As President Biden heads to Europe for discussion with trade allies, 33 U.S. trade associations representing a wide range of sectors—from manufacturing and agriculture to alcohol and consumer products—released a letter today calling for termination of Section 232 steel and aluminum tariffs that have been in place since 2018. The associations’ letter builds on a separate letter from 300-plus U.S. manufacturing companies who last month requested that the Biden administration put an end to these tariffs, which are damaging a wide range of U.S. businesses.

Since their inception, the 232 steel tariffs have caused a steadily increasing array of supply disruptions and price fluctuations for some of the most critical inputs used by U.S. manufacturers, effectively handing a competitive advantage to overseas producers of steel-based products able to source their inputs at standard global market prices. The current stress on the U.S. manufacturing sector threatens to be further exacerbated as the post-pandemic economic recovery increases demand for manufactured products—a situation that would ordinarily be cause for celebration by U.S. companies and their employees.

In addition, retaliatory tariffs against U.S. exports put in place by traditional trade allies in response to these tariffs have hurt a wide range U.S. exports.

“These tariffs continue to hurt small, family-owned businesses and the communities in which they built their companies, while fracturing relations with overseas trading partners and spurring a frenzy of retaliatory trade measures against both related and unrelated industries,” the 33 trade associations write.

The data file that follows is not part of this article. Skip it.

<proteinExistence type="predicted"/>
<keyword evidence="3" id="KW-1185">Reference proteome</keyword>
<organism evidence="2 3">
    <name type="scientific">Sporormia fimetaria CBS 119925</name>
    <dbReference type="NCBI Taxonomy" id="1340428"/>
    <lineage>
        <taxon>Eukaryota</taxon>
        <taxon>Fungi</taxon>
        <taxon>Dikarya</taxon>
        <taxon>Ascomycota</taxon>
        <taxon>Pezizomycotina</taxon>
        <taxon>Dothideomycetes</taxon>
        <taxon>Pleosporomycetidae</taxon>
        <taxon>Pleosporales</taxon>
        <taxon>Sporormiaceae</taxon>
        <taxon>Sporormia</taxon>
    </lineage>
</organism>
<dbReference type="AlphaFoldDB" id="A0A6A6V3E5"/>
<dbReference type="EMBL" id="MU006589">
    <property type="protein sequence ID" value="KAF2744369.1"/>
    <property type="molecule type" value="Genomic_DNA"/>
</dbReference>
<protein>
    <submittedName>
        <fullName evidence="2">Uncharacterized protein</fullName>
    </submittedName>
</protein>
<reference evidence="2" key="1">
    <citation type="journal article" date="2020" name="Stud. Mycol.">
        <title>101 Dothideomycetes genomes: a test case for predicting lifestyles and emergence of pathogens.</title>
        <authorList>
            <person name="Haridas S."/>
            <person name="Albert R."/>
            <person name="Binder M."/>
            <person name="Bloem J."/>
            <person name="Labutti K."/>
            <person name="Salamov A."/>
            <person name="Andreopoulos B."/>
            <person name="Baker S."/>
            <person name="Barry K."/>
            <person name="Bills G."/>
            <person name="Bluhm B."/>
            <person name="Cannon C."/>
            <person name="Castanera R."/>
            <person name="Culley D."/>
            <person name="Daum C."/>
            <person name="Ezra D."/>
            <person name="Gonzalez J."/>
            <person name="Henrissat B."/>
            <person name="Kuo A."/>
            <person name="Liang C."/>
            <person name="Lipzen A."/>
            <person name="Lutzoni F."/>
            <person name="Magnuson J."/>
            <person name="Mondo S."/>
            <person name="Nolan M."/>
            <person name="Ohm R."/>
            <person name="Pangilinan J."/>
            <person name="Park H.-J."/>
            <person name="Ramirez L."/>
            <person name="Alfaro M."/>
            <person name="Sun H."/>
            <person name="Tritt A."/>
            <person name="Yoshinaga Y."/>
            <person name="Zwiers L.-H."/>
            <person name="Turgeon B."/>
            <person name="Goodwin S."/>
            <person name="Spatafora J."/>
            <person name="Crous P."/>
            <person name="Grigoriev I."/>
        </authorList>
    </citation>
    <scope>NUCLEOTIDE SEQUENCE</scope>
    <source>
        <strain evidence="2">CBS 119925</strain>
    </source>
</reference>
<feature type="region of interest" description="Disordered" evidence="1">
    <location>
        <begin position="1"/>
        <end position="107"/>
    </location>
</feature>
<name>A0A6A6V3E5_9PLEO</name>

“The restriction on the supply of goods and raw materials resulting from the tariffs has sent a ripple throughout downstream industries, disrupting supply chains and threatening the economic security of American workers. Our members rely on the movement of their goods and inputs without [[constant]] government intervention that causes delivery delays and arbitrary price spikes,” the letter continues.

“Our businesses sustain communities and create jobs across the country that far outweigh any perceived benefit of the Section 232 steel and aluminum tariffs on two industries. To grow U.S. jobs, we urge you to lift the steel and aluminum tariffs, negotiate the removal of retaliatory tariffs on American exports, and support innovative policies to make our businesses more globally competitive.”

The association letter was organized by the Coalition of American Metal Manufacturers and Users, the National Foreign Trade Council, and other groups representing steel and aluminum-using U.S. companies.